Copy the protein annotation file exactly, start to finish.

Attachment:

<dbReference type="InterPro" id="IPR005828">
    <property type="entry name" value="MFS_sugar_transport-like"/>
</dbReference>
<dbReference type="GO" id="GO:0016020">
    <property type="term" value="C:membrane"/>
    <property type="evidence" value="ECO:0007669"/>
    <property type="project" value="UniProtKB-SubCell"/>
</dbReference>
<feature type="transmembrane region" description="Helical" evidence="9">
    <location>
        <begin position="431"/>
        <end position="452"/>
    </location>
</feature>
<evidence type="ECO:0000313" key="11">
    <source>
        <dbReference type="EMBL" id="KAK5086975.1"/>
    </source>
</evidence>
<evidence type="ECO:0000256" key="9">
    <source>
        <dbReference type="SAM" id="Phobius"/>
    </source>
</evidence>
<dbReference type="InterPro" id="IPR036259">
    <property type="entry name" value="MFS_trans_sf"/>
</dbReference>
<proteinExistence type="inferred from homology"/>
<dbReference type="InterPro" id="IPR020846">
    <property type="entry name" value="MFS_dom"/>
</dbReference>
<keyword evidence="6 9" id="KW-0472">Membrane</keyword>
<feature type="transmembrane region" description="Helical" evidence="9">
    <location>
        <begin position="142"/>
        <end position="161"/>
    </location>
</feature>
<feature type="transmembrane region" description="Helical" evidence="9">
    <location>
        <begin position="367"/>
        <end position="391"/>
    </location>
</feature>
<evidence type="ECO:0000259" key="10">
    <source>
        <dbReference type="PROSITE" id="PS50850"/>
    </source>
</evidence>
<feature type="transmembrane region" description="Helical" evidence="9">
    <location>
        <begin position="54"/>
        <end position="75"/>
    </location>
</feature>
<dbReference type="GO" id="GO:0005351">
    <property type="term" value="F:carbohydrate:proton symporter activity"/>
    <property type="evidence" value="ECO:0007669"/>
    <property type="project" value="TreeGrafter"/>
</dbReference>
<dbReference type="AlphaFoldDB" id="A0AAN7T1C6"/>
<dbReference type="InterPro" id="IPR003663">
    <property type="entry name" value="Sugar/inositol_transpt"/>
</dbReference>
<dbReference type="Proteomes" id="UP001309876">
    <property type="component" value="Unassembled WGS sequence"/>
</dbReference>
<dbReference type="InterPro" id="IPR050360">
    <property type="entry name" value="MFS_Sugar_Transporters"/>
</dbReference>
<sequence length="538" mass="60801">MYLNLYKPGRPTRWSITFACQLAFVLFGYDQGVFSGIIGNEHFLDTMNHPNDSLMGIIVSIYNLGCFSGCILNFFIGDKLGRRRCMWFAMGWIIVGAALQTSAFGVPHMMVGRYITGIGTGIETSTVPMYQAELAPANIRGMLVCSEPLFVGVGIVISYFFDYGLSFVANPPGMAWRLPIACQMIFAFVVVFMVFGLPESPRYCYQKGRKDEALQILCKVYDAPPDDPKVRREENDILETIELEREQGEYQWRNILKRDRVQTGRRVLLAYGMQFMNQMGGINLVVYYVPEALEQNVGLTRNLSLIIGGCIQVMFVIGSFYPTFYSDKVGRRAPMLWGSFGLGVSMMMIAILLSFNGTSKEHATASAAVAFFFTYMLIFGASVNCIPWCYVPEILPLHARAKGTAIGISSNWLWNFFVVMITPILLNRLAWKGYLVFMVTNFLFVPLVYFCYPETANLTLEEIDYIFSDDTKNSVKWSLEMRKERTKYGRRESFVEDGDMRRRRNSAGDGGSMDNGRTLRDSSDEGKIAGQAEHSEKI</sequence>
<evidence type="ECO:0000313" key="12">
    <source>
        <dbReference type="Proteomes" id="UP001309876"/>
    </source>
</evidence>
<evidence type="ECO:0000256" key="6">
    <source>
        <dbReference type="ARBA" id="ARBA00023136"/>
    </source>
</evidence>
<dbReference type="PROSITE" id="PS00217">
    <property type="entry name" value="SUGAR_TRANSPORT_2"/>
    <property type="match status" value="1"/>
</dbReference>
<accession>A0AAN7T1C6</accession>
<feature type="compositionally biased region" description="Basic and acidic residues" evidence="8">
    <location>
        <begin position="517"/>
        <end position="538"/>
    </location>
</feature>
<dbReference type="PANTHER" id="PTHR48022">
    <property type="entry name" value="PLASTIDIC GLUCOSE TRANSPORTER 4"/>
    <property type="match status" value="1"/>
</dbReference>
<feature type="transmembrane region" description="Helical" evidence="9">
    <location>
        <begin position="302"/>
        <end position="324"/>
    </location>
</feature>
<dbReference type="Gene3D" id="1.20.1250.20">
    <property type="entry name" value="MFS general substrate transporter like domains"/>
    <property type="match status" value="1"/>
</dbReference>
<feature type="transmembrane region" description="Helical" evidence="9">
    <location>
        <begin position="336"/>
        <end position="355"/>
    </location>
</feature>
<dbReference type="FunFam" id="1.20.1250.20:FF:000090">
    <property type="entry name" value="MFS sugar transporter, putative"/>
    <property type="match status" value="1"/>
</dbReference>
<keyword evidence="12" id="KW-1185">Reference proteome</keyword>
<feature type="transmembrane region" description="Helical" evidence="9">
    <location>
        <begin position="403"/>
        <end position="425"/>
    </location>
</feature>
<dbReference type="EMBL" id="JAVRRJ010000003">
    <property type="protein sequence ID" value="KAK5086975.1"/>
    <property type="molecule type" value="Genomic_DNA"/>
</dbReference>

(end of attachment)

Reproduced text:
<dbReference type="InterPro" id="IPR005828">
    <property type="entry name" value="MFS_sugar_transport-like"/>
</dbReference>
<dbReference type="GO" id="GO:0016020">
    <property type="term" value="C:membrane"/>
    <property type="evidence" value="ECO:0007669"/>
    <property type="project" value="UniProtKB-SubCell"/>
</dbReference>
<feature type="transmembrane region" description="Helical" evidence="9">
    <location>
        <begin position="431"/>
        <end position="452"/>
    </location>
</feature>
<evidence type="ECO:0000313" key="11">
    <source>
        <dbReference type="EMBL" id="KAK5086975.1"/>
    </source>
</evidence>
<evidence type="ECO:0000256" key="9">
    <source>
        <dbReference type="SAM" id="Phobius"/>
    </source>
</evidence>
<dbReference type="InterPro" id="IPR036259">
    <property type="entry name" value="MFS_trans_sf"/>
</dbReference>
<proteinExistence type="inferred from homology"/>
<dbReference type="InterPro" id="IPR020846">
    <property type="entry name" value="MFS_dom"/>
</dbReference>
<keyword evidence="6 9" id="KW-0472">Membrane</keyword>
<feature type="transmembrane region" description="Helical" evidence="9">
    <location>
        <begin position="142"/>
        <end position="161"/>
    </location>
</feature>
<feature type="transmembrane region" description="Helical" evidence="9">
    <location>
        <begin position="367"/>
        <end position="391"/>
    </location>
</feature>
<evidence type="ECO:0000259" key="10">
    <source>
        <dbReference type="PROSITE" id="PS50850"/>
    </source>
</evidence>
<feature type="transmembrane region" description="Helical" evidence="9">
    <location>
        <begin position="54"/>
        <end position="75"/>
    </location>
</feature>
<dbReference type="GO" id="GO:0005351">
    <property type="term" value="F:carbohydrate:proton symporter activity"/>
    <property type="evidence" value="ECO:0007669"/>
    <property type="project" value="TreeGrafter"/>
</dbReference>
<dbReference type="AlphaFoldDB" id="A0AAN7T1C6"/>
<dbReference type="InterPro" id="IPR003663">
    <property type="entry name" value="Sugar/inositol_transpt"/>
</dbReference>
<dbReference type="Proteomes" id="UP001309876">
    <property type="component" value="Unassembled WGS sequence"/>
</dbReference>
<dbReference type="InterPro" id="IPR050360">
    <property type="entry name" value="MFS_Sugar_Transporters"/>
</dbReference>
<sequence length="538" mass="60801">MYLNLYKPGRPTRWSITFACQLAFVLFGYDQGVFSGIIGNEHFLDTMNHPNDSLMGIIVSIYNLGCFSGCILNFFIGDKLGRRRCMWFAMGWIIVGAALQTSAFGVPHMMVGRYITGIGTGIETSTVPMYQAELAPANIRGMLVCSEPLFVGVGIVISYFFDYGLSFVANPPGMAWRLPIACQMIFAFVVVFMVFGLPESPRYCYQKGRKDEALQILCKVYDAPPDDPKVRREENDILETIELEREQGEYQWRNILKRDRVQTGRRVLLAYGMQFMNQMGGINLVVYYVPEALEQNVGLTRNLSLIIGGCIQVMFVIGSFYPTFYSDKVGRRAPMLWGSFGLGVSMMMIAILLSFNGTSKEHATASAAVAFFFTYMLIFGASVNCIPWCYVPEILPLHARAKGTAIGISSNWLWNFFVVMITPILLNRLAWKGYLVFMVTNFLFVPLVYFCYPETANLTLEEIDYIFSDDTKNSVKWSLEMRKERTKYGRRESFVEDGDMRRRRNSAGDGGSMDNGRTLRDSSDEGKIAGQAEHSEKI</sequence>
<evidence type="ECO:0000313" key="12">
    <source>
        <dbReference type="Proteomes" id="UP001309876"/>
    </source>
</evidence>
<evidence type="ECO:0000256" key="6">
    <source>
        <dbReference type="ARBA" id="ARBA00023136"/>
    </source>
</evidence>
<dbReference type="PROSITE" id="PS00217">
    <property type="entry name" value="SUGAR_TRANSPORT_2"/>
    <property type="match status" value="1"/>
</dbReference>
<accession>A0AAN7T1C6</accession>
<feature type="compositionally biased region" description="Basic and acidic residues" evidence="8">
    <location>
        <begin position="517"/>
        <end position="538"/>
    </location>
</feature>
<dbReference type="PANTHER" id="PTHR48022">
    <property type="entry name" value="PLASTIDIC GLUCOSE TRANSPORTER 4"/>
    <property type="match status" value="1"/>
</dbReference>
<feature type="transmembrane region" description="Helical" evidence="9">
    <location>
        <begin position="302"/>
        <end position="324"/>
    </location>
</feature>
<dbReference type="Gene3D" id="1.20.1250.20">
    <property type="entry name" value="MFS general substrate transporter like domains"/>
    <property type="match status" value="1"/>
</dbReference>
<feature type="transmembrane region" description="Helical" evidence="9">
    <location>
        <begin position="336"/>
        <end position="355"/>
    </location>
</feature>
<dbReference type="FunFam" id="1.20.1250.20:FF:000090">
    <property type="entry name" value="MFS sugar transporter, putative"/>
    <property type="match status" value="1"/>
</dbReference>
<keyword evidence="12" id="KW-1185">Reference proteome</keyword>
<feature type="transmembrane region" description="Helical" evidence="9">
    <location>
        <begin position="403"/>
        <end position="425"/>
    </location>
</feature>
<dbReference type="EMBL" id="JAVRRJ010000003">
    <property type="protein sequence ID" value="KAK5086975.1"/>
    <property type="molecule type" value="Genomic_DNA"/>
</dbReference>